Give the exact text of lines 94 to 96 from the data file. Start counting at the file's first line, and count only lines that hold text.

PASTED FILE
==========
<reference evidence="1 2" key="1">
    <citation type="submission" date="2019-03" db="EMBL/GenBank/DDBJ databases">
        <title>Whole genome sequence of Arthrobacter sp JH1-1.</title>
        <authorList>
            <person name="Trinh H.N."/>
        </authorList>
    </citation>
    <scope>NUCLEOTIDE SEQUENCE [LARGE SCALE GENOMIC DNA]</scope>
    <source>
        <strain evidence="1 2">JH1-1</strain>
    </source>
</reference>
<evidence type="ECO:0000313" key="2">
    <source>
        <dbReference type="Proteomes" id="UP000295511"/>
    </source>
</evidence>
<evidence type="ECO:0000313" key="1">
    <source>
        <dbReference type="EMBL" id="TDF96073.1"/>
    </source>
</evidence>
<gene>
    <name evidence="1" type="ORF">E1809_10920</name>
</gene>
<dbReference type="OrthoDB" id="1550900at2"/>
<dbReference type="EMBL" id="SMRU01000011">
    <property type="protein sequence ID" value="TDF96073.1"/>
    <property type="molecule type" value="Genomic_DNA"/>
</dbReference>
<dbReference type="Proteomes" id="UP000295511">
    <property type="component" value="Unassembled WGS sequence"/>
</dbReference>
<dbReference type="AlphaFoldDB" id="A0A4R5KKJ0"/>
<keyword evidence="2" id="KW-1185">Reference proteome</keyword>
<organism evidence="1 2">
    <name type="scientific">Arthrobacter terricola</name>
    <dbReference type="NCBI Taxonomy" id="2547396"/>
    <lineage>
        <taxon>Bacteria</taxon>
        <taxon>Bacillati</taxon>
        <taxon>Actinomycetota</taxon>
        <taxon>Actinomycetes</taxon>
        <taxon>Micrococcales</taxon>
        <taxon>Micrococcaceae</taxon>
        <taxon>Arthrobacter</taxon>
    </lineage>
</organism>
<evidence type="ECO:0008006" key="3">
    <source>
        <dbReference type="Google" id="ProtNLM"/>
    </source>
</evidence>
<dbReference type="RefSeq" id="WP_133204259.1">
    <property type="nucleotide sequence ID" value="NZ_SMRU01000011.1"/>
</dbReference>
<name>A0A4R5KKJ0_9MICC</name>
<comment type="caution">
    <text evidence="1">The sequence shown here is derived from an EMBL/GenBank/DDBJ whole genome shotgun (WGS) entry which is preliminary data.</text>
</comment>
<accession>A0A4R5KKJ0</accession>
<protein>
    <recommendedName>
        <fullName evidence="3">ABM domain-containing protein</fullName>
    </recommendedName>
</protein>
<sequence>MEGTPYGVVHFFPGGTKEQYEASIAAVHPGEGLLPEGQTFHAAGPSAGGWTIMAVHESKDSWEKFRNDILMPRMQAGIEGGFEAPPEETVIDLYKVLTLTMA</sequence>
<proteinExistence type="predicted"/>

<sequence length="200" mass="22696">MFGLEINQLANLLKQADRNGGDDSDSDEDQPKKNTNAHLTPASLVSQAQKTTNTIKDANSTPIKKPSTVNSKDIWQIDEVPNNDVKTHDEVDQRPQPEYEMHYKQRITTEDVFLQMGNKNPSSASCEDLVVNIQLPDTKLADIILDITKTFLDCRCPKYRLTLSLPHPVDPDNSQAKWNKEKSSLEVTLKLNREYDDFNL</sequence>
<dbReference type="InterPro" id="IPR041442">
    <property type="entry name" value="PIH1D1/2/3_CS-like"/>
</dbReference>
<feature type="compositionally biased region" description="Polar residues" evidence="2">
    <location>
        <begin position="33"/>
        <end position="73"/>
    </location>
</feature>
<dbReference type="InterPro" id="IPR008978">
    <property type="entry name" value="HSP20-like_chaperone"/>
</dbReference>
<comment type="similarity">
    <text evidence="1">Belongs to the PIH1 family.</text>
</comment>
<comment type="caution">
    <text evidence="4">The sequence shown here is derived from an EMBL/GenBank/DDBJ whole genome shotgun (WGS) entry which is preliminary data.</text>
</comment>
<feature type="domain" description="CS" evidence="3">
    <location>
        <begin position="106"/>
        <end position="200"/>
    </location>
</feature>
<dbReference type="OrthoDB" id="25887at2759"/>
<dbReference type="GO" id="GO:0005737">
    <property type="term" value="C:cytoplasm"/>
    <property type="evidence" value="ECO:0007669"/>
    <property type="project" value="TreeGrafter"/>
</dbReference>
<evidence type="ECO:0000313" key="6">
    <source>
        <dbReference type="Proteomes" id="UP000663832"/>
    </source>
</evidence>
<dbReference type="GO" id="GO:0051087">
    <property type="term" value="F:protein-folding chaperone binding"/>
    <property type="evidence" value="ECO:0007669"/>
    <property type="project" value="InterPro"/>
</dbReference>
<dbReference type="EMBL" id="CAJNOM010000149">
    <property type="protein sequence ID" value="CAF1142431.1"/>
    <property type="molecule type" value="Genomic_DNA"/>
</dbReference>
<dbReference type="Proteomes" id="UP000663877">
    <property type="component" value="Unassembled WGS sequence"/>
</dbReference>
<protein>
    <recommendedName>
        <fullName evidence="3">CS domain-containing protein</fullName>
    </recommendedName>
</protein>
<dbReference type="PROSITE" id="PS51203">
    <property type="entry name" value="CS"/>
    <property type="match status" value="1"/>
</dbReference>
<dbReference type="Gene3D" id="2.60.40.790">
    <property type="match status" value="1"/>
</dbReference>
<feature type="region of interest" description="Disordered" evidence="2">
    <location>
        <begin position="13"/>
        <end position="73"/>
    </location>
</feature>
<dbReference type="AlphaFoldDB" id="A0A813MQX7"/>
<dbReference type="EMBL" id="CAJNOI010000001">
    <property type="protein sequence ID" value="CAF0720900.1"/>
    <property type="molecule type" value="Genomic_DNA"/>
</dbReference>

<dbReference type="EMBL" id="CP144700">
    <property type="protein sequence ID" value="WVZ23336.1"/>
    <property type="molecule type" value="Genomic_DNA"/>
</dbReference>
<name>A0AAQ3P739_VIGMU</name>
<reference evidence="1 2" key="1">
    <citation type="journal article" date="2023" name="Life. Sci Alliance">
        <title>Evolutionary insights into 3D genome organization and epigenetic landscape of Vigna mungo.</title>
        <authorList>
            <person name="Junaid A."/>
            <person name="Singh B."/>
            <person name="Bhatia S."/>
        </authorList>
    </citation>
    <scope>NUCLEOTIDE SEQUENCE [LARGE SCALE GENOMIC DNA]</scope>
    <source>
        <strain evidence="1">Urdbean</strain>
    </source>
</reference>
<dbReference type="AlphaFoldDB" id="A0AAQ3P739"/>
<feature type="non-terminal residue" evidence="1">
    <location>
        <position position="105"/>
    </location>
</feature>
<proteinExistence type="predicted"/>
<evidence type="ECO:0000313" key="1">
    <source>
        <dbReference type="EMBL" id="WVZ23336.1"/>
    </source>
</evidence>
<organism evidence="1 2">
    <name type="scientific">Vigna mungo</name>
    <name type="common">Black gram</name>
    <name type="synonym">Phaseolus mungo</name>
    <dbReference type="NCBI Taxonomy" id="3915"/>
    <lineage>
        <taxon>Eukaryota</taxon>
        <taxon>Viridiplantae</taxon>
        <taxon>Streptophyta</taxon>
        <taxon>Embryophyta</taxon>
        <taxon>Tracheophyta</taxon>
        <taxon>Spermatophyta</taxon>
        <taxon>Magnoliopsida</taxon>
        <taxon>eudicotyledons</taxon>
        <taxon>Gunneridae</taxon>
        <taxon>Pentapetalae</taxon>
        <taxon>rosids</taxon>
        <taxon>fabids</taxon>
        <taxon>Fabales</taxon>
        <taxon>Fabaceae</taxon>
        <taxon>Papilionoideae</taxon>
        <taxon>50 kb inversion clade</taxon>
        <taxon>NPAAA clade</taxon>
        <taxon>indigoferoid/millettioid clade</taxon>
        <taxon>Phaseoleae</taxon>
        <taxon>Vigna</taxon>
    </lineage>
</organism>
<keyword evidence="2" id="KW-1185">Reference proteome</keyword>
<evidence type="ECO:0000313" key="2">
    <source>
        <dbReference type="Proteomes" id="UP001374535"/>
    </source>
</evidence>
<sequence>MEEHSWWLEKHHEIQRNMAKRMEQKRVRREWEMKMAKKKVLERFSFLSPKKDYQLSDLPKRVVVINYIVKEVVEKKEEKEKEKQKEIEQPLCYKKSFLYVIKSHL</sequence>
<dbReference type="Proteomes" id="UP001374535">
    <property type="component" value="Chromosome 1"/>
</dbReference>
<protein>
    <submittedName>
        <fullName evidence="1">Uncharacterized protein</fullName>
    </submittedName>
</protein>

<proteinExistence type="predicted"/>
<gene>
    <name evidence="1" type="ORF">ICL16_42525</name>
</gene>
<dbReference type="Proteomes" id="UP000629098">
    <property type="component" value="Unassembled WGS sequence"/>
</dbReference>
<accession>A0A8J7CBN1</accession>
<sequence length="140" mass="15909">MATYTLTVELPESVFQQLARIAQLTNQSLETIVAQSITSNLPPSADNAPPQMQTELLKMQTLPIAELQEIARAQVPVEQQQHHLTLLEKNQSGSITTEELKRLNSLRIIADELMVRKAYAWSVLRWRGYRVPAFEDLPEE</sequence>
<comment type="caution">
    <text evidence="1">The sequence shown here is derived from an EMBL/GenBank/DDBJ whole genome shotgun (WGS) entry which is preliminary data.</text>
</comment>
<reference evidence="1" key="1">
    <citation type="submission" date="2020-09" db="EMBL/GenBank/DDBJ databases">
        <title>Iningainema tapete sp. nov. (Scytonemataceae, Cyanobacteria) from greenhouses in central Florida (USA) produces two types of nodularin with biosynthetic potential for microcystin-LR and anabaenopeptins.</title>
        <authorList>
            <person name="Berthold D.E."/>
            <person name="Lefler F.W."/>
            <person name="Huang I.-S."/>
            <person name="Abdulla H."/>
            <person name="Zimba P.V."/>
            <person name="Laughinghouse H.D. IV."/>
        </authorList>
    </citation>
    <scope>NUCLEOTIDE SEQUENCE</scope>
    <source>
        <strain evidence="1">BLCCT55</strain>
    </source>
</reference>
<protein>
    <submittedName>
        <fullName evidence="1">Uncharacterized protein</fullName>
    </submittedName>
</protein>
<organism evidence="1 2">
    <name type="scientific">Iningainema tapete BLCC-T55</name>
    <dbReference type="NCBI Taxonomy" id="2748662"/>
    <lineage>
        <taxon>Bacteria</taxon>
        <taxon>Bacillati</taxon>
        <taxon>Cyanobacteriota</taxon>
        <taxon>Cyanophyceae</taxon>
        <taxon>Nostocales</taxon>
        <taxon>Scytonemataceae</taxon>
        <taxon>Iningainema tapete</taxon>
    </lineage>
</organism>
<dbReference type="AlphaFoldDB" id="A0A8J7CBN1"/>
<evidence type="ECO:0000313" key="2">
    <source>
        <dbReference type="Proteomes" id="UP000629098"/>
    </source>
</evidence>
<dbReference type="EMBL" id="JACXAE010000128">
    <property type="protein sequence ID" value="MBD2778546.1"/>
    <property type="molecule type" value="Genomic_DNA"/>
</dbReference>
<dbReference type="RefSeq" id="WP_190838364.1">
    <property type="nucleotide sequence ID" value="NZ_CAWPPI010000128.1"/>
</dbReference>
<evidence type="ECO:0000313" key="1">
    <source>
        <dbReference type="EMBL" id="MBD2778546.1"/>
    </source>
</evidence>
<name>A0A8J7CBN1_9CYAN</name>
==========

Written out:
<dbReference type="OrthoDB" id="25887at2759"/>
<dbReference type="GO" id="GO:0005737">
    <property type="term" value="C:cytoplasm"/>